|Title:||Chez les Noirs: A comparative-historical analysis of Pidgin and Creole languages||Add Dissertation|
|Author:||Merelyn Bates-Mims||Update Dissertation|
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|Institution:||University of Cincinnati, Interdisciplinary Studies|
Creole French, Louisiana
|Abstract:||The general objectives of this study are to enlarge on the comparative-historical theoretical base which identifies West Africa as the source of origin and development of African Diaspora languages, to comparatively demonstrate the grammatical similarities in features between Cameroon Pidgin and Louisiana Creole languages, to make a case for Louisiana Creole English language, to identify a meta-grammatical 'cultural language' or hegemonic language of African civilization, and finally, to discuss the synchronic state of the development and usage of African pidgins and creoles.
This work seeks to avoid the pitfalls of relying on primarily social data as substantiating evidence for defining and identifying lanaguage. Its major focus is the utilization of structural analyses of the syntax of Cameroon Pidgin English, for example, which imply that is it African lanaguage that provides the grammatical framework for Pidgin language competence. Other analyses will show that this competence engenders similarities in structural composition between Francais Populaire of Abidjan and the French Creole of Louisiana; and among African continent Creoles and Pidgins such as Krio of Sierra Leone, Pidgin English of Cameroon, Gambia, Nigeria, and Ghana. This study also illustrates that African language is the source for certain elements in African Diaspora speech, elements such as the use of /de(h)/ in an existential sense; the incorporation of the present and past into a single verbal entity; the employment of a positive morpheme(s) which agrees wiwth the negative element in discourse, i.e., S1: 'Hi, I haven't seen you in a long while.' S2: 'Sho have! Sho have! (shaking the head 'yes' in agreement that we have not seen each other); the sound-meaning correspondences of verbal /be/ in its 'invariant' form; the existence of noun and adjective in predicative and modigying functions; and the 'absence' of copula in certain constructs.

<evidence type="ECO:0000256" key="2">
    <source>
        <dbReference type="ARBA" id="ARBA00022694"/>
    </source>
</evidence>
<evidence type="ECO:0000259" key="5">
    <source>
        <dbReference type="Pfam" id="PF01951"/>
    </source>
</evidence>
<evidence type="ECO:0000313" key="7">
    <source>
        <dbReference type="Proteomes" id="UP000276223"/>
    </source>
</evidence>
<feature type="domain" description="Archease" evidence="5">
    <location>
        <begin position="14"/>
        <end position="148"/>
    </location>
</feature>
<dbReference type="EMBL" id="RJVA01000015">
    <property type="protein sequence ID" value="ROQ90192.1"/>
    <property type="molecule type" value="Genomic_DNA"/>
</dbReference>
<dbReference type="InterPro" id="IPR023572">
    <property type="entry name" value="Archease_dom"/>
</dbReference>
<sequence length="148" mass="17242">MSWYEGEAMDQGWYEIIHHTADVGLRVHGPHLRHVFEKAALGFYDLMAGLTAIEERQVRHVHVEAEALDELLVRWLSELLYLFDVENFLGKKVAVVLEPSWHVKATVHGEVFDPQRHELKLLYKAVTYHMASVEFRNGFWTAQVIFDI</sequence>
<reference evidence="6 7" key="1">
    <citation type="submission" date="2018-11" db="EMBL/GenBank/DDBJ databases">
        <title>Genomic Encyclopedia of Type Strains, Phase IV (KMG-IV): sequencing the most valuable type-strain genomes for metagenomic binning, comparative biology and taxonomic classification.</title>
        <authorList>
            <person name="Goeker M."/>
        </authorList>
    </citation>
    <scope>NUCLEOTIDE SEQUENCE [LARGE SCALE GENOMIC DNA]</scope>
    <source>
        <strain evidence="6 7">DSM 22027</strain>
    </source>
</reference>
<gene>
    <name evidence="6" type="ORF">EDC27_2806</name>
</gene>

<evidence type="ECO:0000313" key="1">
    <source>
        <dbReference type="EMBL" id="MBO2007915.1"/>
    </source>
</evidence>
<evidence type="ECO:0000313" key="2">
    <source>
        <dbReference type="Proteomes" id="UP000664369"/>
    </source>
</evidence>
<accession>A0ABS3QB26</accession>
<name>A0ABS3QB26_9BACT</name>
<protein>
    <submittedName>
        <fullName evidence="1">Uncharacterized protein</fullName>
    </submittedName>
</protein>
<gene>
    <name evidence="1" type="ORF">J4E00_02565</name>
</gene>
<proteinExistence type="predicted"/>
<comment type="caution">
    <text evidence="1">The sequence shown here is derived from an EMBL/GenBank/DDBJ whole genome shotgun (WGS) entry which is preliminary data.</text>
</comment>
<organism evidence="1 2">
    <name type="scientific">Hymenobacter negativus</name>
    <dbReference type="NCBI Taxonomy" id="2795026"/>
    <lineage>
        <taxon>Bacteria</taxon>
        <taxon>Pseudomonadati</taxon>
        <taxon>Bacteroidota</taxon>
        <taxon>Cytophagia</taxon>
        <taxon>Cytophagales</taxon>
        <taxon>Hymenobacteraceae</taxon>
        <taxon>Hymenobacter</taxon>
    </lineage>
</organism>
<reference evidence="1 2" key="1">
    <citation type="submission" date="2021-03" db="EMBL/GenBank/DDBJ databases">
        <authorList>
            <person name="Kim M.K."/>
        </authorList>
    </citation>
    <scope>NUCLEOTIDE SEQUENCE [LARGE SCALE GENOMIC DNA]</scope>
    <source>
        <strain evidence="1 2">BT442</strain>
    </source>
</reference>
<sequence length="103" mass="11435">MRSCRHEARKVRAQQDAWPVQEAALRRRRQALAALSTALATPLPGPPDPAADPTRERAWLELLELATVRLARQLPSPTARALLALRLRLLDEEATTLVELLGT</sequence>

The most innovative aspects of this study are the reporting on the connections between the earliest written language, Ancient Egyptian, and the languages of 'Black' Africa, and on the recognition of the existence of a second creole language in Southwest Louisiana, Louisiana Creole English.